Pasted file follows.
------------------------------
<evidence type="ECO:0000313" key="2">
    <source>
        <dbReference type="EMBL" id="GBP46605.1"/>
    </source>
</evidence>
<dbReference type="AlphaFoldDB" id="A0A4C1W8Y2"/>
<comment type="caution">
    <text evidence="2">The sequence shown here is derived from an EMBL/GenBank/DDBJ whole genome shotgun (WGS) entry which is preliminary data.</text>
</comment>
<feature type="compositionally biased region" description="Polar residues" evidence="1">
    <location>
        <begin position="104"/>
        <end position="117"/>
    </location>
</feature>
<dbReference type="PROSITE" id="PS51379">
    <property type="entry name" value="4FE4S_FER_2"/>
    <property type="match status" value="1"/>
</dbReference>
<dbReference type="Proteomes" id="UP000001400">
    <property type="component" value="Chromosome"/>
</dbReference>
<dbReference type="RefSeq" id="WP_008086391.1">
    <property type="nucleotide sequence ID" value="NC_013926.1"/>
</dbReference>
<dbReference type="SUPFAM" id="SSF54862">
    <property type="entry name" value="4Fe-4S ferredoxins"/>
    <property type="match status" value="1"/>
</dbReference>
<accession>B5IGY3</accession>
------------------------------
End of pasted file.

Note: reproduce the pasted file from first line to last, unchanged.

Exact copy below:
<evidence type="ECO:0000313" key="2">
    <source>
        <dbReference type="EMBL" id="GBP46605.1"/>
    </source>
</evidence>
<dbReference type="AlphaFoldDB" id="A0A4C1W8Y2"/>
<comment type="caution">
    <text evidence="2">The sequence shown here is derived from an EMBL/GenBank/DDBJ whole genome shotgun (WGS) entry which is preliminary data.</text>
</comment>
<feature type="compositionally biased region" description="Polar residues" evidence="1">
    <location>
        <begin position="104"/>
        <end position="117"/>
    </location>
</feature>
<dbReference type="PROSITE" id="PS51379">
    <property type="entry name" value="4FE4S_FER_2"/>
    <property type="match status" value="1"/>
</dbReference>
<dbReference type="Proteomes" id="UP000001400">
    <property type="component" value="Chromosome"/>
</dbReference>
<dbReference type="RefSeq" id="WP_008086391.1">
    <property type="nucleotide sequence ID" value="NC_013926.1"/>
</dbReference>
<dbReference type="SUPFAM" id="SSF54862">
    <property type="entry name" value="4Fe-4S ferredoxins"/>
    <property type="match status" value="1"/>
</dbReference>
<accession>B5IGY3</accession>